My wife and I, and two grandchildren, were out at our cabin, 8 km NW of Winfield, Alberta, last weekend (May 9 and 10). The weather was great and the scenery was beautiful. The aspen trees were just starting to leaf out, so they had that wonderful light green color. While there, we repeatedly heard a sharp rat-a-tat-tat sound. It was made by a male Yellow-bellied Sapsucker up at the top of a power pole. I tried to get his picture but every time I was almost ready to snap the shutter, it would move. Finally, I was lucky.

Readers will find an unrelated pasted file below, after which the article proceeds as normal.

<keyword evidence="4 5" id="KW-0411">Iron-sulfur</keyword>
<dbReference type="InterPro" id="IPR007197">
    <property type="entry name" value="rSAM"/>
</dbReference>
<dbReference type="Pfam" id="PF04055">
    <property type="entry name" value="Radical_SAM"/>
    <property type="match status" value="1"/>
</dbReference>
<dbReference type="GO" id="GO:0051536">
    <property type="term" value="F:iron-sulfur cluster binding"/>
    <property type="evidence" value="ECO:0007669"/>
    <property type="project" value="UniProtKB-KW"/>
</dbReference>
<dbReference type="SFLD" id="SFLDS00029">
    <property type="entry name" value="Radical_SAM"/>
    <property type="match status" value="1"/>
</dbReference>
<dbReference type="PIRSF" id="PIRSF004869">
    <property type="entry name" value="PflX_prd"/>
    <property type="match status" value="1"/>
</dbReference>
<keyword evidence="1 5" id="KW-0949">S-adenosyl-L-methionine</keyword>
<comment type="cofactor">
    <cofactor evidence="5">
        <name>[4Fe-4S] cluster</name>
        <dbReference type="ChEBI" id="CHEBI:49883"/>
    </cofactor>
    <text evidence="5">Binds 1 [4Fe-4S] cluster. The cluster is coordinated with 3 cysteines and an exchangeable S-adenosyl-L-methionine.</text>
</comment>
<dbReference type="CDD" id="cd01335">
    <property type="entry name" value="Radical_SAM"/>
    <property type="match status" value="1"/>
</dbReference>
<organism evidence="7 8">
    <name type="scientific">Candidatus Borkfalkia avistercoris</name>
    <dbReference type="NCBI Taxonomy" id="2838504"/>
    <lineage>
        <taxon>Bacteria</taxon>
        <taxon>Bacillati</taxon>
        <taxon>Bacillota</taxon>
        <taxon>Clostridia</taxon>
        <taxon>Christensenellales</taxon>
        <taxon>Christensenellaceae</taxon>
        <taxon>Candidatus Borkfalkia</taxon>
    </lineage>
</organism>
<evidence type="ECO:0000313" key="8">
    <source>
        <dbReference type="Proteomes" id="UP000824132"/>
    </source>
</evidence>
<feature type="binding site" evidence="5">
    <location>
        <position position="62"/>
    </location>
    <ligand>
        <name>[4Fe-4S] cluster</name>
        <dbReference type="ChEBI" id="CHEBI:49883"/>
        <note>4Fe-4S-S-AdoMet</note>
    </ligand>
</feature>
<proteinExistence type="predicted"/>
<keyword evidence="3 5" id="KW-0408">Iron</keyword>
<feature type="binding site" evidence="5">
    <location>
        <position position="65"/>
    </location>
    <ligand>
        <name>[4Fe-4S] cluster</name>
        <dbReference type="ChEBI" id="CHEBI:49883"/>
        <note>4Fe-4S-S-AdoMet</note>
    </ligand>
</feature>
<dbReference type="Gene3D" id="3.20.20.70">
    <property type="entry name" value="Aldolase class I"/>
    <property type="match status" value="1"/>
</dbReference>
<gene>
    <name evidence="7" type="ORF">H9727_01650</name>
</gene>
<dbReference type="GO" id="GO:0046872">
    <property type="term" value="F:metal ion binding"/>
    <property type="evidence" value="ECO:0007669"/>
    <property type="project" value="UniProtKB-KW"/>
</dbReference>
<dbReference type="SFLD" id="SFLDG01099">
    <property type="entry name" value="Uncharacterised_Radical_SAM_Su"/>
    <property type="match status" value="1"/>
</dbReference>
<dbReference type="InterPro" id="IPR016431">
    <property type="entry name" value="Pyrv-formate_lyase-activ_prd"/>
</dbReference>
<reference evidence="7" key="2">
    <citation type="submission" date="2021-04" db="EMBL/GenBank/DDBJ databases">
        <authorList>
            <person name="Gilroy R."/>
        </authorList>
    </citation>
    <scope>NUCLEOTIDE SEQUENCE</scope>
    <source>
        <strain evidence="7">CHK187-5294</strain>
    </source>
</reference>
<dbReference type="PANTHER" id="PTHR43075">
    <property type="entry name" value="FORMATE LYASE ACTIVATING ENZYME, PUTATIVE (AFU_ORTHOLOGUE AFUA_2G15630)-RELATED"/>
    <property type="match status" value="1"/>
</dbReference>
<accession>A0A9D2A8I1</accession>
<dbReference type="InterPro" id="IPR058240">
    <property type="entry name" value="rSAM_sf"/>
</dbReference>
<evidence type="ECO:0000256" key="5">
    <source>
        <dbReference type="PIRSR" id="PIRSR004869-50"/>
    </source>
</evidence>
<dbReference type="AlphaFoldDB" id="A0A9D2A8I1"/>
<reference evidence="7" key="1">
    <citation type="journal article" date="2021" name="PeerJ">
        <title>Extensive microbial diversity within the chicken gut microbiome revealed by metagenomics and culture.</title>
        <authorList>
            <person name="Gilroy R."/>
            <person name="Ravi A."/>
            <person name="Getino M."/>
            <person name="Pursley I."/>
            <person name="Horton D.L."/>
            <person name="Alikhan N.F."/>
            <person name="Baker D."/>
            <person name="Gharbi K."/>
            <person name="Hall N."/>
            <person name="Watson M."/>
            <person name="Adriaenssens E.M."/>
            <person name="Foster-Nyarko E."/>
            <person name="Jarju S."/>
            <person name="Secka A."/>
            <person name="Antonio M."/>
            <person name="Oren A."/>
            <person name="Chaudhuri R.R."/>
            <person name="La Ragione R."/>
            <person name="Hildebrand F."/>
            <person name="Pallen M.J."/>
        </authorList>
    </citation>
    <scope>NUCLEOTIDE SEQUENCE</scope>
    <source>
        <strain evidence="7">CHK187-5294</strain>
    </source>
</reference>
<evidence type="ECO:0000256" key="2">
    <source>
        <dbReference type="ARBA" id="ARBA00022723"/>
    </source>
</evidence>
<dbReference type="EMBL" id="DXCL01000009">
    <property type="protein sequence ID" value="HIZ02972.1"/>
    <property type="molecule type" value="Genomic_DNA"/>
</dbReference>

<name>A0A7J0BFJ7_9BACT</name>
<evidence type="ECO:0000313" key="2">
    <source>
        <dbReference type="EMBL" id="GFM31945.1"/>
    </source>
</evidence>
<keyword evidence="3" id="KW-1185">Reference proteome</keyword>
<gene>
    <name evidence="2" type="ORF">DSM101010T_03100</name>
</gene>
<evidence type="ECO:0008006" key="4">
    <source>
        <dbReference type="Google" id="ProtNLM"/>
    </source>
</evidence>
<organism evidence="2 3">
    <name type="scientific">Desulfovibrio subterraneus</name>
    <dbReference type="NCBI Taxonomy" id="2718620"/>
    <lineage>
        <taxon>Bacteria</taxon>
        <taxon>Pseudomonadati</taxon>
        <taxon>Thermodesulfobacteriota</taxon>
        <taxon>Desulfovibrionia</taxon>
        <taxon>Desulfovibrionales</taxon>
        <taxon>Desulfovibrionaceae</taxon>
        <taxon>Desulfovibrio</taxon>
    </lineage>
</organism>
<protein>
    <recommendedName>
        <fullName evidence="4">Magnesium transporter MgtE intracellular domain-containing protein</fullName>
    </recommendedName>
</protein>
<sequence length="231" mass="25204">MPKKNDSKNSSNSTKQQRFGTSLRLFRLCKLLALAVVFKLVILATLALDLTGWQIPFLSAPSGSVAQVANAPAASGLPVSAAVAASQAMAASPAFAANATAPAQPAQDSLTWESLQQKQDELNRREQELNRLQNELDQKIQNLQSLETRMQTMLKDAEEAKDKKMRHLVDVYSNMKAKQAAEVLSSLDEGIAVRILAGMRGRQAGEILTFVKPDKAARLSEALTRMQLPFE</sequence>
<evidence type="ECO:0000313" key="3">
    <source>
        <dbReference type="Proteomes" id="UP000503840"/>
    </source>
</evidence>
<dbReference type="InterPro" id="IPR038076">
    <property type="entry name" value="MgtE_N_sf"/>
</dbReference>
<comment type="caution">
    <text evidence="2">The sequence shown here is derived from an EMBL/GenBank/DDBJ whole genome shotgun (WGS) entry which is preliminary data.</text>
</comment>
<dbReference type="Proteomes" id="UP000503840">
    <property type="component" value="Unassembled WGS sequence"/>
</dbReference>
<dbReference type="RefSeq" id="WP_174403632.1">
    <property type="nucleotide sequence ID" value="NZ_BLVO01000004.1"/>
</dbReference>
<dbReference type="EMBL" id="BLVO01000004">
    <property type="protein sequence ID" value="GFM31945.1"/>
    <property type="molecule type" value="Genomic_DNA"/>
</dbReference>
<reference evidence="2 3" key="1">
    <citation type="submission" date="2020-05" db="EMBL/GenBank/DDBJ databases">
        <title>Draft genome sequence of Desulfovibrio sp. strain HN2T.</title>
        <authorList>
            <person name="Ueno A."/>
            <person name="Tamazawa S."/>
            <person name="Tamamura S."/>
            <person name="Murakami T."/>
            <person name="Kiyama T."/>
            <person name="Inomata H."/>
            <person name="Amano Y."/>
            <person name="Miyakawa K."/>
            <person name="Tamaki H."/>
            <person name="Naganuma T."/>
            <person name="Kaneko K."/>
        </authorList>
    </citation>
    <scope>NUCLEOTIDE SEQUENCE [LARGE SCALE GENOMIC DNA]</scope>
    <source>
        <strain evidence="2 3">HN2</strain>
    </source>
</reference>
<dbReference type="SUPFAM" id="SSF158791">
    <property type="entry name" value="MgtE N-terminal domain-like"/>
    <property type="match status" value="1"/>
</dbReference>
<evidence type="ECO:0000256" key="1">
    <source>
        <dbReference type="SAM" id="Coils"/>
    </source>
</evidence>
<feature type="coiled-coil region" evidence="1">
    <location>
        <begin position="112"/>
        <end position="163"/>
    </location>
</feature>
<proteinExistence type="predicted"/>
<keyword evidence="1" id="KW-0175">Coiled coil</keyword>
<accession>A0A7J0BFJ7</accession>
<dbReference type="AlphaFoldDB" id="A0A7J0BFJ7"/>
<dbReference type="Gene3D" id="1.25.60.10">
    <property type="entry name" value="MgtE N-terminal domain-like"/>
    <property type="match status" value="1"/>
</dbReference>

Sapsucker’s are notorious for drilling holes in the bark of various trees. The accompanying photo shown above was taken of a birch tree several winter’s ago. Do the birds do so in order to come back and suck sap, or to find insects that have become stuck in the sap?
There are four species of sapsucker in North America. We have only the one. They are in the Woodpecker Family. Their heads are constructed in such a way that they can strike the bark of a tree like a jack-hammer, thus creating a hole in the bark and allowing them to access burrowing insect larvae in the underlying wood.
Just another of nature’s wonders.